How to Eat After You’ve had a Stroke
So you had a Stroke. Did you know that 23% of the people who suffer a Stroke, will suffer a second Stroke.
Here are 3 things you can do to help avoid having a second stroke. Today we will focus on Eating Healthy.
1. Stop Smoking.
If you do not smoke, great. If you do smoke, STOP. Not much more to be said.
2. Take your medicine.
This may seem like a no brainer, but many times your memory is affected by a Stroke, so it is easy to get confused or to forget altogether. A couple of ways to remember is.
1. Put your medication in an weekly organizer, and place it on your bedroom dresser where you can't miss seeing it.
2. Try and take your medication at the same time everyday, so that it becomes a habit, or learned behavior.
3. If you have a phone, put reminders in, with an alert or alarm that goes off at medication time.
Personally, I take 5 - 500mg of Kepra everyday, to avoid having a seizure. If I miss taking my Kepra this morning, I will have a seizure within 36-48 hours. How do I know? Proved it twice.
Another thing that you may need to be careful of is if the pharmacy wants to change your medication to a generic brand. Many times this is fine, but ask the question. Will this generic brand have side effect that my normal medication does not? I did not ask that question when the pharmacy changed my Kepra to a generic brand, and within 36 hours, I suffered another seizure. Now I have a KEPRA only posted on my file, from my doctor.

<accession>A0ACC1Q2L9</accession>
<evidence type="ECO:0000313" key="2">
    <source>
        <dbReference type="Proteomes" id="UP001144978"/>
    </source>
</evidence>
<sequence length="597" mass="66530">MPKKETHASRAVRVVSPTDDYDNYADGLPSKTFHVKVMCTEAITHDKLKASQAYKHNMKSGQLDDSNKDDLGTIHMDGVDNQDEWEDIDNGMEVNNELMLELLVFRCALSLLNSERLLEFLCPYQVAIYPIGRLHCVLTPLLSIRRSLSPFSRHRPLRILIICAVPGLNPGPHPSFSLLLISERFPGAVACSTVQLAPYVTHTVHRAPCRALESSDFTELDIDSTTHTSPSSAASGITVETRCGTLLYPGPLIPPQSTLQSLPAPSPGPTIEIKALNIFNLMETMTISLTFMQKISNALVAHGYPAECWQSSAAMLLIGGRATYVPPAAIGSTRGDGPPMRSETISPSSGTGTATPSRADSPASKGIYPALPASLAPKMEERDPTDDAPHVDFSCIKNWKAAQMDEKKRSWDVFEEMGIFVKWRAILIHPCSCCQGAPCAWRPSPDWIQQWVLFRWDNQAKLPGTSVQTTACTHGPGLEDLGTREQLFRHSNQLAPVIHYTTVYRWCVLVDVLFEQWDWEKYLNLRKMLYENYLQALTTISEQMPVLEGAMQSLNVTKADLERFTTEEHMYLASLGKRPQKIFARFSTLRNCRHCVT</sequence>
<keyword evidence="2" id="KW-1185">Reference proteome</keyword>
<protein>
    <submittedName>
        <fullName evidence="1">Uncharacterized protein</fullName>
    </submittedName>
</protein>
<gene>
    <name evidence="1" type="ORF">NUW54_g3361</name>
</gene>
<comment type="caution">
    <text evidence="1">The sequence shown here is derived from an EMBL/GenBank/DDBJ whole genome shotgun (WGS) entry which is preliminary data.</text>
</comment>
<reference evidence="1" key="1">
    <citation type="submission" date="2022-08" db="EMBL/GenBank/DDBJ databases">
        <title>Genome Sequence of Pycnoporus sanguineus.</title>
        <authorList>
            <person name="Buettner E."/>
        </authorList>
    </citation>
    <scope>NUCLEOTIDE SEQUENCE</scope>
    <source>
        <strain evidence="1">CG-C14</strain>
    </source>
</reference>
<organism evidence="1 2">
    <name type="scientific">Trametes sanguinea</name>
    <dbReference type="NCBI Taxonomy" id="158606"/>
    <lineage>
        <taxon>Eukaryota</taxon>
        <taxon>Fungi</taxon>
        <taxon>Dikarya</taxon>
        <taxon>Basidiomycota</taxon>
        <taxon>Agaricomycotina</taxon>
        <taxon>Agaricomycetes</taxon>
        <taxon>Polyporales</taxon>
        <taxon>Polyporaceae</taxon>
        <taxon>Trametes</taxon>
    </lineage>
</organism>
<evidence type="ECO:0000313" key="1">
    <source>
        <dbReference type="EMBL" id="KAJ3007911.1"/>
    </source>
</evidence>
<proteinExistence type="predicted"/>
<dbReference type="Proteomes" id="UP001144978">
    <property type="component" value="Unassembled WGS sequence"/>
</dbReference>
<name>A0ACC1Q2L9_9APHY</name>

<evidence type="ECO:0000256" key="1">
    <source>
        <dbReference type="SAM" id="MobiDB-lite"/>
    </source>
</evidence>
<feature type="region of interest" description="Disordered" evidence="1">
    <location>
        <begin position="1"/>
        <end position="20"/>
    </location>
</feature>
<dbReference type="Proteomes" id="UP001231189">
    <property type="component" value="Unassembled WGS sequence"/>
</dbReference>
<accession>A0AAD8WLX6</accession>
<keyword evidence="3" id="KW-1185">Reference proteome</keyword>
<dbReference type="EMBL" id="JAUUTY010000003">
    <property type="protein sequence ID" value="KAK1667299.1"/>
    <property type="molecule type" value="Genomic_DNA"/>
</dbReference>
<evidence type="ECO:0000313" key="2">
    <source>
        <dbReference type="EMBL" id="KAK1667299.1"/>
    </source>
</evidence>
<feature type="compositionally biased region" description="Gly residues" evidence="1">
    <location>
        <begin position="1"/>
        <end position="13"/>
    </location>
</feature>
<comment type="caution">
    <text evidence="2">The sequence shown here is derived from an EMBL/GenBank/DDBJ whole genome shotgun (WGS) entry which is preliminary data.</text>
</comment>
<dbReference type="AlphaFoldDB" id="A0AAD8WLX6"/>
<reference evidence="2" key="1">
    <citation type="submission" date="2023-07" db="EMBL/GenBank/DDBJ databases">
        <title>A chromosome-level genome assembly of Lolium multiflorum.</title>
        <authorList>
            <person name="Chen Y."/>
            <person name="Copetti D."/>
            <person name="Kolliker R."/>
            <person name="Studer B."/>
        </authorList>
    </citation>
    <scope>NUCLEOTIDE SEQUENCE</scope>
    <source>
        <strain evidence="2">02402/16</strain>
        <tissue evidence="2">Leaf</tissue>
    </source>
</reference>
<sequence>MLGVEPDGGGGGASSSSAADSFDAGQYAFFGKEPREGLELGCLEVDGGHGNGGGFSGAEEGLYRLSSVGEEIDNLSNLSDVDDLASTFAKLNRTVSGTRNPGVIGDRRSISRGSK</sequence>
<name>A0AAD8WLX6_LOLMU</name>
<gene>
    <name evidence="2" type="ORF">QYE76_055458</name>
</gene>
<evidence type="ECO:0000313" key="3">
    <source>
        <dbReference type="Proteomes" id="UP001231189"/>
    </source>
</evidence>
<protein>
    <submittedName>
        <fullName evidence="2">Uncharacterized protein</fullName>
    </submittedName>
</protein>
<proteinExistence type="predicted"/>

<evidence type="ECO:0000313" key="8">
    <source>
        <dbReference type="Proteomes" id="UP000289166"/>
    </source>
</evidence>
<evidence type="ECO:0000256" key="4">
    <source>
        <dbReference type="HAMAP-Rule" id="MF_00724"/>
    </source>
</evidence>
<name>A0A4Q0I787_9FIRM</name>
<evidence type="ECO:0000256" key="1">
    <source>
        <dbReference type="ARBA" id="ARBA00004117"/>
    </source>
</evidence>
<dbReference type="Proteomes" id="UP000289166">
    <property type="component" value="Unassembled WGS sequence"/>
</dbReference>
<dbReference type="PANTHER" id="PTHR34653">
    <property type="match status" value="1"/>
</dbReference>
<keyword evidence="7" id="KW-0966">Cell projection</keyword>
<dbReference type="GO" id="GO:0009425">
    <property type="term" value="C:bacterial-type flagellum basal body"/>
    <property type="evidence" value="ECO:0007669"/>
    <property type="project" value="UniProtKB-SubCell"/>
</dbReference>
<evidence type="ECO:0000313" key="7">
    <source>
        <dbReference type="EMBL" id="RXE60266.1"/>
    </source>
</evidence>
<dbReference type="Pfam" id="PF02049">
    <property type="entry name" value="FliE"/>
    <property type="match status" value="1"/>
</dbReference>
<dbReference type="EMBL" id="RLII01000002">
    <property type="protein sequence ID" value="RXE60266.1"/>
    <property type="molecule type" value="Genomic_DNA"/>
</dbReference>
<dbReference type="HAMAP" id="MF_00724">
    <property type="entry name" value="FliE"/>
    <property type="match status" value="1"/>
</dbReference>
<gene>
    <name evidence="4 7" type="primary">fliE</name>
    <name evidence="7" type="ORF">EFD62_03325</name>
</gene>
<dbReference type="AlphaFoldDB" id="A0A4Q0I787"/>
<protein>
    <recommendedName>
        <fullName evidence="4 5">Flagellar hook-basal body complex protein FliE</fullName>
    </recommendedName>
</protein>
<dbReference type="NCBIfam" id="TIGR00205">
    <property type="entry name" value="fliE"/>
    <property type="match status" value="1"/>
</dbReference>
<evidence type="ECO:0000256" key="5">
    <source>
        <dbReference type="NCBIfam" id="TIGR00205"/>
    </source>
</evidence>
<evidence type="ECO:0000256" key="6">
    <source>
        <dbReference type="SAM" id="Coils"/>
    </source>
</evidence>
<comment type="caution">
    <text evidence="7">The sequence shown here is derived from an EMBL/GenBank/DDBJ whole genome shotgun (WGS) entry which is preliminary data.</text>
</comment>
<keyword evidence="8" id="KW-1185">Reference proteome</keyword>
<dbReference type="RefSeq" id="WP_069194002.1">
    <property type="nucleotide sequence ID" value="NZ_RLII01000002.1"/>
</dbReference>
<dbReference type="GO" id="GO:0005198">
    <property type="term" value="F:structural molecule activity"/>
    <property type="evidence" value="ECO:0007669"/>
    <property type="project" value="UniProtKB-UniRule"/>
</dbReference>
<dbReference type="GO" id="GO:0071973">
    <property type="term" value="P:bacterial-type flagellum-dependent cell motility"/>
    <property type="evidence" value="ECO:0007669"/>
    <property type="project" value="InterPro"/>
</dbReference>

If your doctor has prescribed medicine to help you control your cholesterol, blood pressure, or diabetes, don’t slack off or skip doses.
Not taking your medicine is an important risk factor for repeat stroke. According to one study in patients with coronary artery disease, those patients who took 75 percent or less of their medications as prescribed had a four times higher risk of stroke than patients who took their medications exactly as directed.
Even if you’re recovering from a stroke and you feel better, it’s essential to keep high blood pressure, high blood cholesterol and diabetes under control by taking every pill you’re prescribed every time and not discontinuing medications until your doctor gives you the go-ahead.
Prescription medications can’t cure you of these chronic problems, but they can lower the risk of bad consequences such as stroke, secondary stroke and heart attack.
3. Eat Healthy
Although it’s difficult to capture data on people’s long-term dietary habits, the researchers pooled results from a number of studies and found that a diet rich in fruit and vegetables was associated with a 21 percent lower risk of stroke.
Eat Whole, Mostly Plant-Based Foods and Lots of Veggies